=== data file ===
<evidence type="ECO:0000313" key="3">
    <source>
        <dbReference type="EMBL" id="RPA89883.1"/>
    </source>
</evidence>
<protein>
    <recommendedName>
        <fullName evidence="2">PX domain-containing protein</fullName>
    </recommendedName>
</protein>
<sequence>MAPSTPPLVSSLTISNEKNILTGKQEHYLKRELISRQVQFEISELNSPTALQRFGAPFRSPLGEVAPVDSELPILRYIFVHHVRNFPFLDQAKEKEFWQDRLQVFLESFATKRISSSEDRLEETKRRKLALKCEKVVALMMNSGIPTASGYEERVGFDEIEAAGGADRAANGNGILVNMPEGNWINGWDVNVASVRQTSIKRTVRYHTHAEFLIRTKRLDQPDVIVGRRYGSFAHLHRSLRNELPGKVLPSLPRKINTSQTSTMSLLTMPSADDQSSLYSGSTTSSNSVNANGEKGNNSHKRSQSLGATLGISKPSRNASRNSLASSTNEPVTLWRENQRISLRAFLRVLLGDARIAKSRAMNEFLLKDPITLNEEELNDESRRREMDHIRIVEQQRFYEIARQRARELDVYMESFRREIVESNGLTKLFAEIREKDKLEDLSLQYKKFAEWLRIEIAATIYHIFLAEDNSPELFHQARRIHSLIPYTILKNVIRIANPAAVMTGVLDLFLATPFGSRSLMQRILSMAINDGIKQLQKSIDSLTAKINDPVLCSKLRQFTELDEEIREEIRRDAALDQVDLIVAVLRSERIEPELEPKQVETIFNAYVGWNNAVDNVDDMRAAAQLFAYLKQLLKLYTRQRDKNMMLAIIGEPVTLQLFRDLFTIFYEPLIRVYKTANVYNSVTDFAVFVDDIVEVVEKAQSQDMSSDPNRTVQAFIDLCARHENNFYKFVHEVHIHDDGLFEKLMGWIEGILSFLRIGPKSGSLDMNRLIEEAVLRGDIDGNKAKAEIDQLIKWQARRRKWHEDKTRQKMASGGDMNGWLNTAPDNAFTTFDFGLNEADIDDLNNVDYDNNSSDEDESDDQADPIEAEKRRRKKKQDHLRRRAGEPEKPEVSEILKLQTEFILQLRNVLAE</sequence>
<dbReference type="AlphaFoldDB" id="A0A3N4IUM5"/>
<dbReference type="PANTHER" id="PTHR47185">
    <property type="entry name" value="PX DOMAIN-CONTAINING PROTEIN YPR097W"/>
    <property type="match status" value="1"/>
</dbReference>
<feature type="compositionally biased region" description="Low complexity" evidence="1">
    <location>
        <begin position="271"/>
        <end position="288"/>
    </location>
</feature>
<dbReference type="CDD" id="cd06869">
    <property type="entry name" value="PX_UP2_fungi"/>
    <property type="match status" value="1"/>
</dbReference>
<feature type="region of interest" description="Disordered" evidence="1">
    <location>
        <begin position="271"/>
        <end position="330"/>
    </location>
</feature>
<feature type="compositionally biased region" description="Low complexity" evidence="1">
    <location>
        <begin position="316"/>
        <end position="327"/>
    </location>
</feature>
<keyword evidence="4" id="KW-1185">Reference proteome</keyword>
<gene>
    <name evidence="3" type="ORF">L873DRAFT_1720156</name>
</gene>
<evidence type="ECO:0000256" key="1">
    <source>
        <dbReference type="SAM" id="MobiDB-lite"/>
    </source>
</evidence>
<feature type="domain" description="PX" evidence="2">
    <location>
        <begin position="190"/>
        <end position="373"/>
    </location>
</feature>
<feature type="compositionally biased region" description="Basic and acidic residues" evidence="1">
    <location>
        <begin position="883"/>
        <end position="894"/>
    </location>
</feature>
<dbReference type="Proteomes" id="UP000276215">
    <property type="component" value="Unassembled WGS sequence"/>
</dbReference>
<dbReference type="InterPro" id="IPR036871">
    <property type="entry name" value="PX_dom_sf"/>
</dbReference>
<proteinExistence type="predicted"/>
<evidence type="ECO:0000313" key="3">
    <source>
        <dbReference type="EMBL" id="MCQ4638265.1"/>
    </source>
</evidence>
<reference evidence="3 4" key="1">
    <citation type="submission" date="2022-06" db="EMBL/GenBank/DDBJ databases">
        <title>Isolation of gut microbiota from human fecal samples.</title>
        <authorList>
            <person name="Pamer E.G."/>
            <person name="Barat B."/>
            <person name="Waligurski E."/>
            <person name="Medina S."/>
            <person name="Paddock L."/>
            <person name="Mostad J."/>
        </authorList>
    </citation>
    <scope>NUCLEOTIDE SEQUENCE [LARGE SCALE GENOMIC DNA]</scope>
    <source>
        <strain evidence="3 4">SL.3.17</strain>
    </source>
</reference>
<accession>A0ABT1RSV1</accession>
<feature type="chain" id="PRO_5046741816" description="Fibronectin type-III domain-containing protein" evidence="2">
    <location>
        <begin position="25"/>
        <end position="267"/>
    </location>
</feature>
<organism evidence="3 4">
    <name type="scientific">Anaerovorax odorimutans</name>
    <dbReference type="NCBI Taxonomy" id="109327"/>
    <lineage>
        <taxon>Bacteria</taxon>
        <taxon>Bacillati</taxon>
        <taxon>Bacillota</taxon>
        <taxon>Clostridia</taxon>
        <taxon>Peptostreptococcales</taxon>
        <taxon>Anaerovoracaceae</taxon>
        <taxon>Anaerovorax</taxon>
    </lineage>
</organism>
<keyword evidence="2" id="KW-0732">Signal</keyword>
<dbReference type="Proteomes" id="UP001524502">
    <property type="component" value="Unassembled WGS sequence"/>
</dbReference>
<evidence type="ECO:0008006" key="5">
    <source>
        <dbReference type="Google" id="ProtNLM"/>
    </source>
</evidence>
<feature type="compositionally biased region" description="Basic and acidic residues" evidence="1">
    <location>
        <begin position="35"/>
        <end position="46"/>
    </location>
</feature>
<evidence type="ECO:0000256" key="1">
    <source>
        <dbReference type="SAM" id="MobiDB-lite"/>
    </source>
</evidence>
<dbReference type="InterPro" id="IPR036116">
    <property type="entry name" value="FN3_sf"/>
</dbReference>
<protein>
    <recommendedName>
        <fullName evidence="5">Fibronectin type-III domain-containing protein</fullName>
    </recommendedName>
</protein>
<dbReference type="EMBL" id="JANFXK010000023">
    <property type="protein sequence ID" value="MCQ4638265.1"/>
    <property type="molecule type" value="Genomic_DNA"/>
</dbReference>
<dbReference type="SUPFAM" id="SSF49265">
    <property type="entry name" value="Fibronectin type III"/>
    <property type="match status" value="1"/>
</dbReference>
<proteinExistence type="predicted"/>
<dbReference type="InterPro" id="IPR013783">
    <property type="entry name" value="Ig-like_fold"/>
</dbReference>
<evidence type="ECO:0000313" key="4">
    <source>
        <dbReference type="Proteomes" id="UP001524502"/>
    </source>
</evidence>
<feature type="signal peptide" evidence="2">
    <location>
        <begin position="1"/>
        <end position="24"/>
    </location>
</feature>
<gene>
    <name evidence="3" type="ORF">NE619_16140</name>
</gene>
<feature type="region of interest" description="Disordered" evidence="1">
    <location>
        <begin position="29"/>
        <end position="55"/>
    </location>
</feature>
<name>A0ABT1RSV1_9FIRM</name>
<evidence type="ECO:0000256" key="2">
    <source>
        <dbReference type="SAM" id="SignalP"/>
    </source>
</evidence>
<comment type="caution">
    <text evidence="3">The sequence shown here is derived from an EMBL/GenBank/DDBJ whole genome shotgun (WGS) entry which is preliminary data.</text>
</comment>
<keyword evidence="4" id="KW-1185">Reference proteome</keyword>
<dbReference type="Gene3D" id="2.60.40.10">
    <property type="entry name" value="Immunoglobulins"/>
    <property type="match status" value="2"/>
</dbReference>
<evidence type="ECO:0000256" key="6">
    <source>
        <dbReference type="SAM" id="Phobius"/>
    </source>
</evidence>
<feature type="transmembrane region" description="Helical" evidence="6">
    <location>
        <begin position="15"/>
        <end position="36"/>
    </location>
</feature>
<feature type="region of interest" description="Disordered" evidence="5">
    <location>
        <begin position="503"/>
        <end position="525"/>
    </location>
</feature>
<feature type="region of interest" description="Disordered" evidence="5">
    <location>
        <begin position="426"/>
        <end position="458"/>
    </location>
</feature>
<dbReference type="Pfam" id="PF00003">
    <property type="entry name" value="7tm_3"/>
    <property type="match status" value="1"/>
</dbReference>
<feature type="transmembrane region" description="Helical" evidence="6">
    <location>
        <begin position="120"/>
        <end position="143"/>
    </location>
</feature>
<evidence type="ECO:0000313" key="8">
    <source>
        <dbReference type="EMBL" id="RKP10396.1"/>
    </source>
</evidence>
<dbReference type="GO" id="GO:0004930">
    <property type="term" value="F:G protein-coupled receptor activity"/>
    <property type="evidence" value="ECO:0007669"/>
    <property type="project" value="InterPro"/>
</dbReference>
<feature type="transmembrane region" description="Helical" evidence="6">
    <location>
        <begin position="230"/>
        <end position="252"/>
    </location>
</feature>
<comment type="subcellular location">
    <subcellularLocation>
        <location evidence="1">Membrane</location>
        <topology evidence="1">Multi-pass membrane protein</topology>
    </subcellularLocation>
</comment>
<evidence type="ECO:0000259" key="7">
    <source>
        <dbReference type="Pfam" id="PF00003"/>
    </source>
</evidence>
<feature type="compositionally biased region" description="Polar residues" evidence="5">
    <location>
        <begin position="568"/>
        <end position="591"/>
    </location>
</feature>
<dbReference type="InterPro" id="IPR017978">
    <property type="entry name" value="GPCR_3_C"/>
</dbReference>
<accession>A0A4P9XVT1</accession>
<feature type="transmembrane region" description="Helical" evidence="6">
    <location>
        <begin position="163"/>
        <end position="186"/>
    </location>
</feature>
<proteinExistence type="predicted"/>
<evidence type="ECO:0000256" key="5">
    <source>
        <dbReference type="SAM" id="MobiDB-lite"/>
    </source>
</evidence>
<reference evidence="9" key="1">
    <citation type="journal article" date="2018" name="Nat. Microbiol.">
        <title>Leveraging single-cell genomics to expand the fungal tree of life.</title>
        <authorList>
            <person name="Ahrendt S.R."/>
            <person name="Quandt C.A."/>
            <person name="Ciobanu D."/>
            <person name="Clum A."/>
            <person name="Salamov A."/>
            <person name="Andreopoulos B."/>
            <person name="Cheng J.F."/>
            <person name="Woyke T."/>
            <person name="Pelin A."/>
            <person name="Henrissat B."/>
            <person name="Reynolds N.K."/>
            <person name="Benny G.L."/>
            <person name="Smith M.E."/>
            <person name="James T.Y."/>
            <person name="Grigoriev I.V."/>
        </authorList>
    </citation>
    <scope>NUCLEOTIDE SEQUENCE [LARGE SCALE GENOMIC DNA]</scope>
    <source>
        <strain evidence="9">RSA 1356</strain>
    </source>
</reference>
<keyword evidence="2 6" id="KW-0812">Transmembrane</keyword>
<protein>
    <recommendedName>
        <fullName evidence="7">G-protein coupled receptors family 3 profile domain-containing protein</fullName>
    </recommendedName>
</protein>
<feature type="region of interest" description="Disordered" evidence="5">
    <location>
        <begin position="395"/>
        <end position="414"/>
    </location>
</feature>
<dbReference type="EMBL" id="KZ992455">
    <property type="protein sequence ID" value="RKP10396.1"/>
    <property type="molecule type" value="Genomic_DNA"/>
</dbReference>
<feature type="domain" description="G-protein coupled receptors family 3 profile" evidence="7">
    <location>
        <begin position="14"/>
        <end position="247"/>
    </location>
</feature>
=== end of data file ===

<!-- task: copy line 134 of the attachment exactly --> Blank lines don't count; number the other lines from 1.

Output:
        <fullName evidence="5">Fibronectin type-III domain-containing protein</fullName>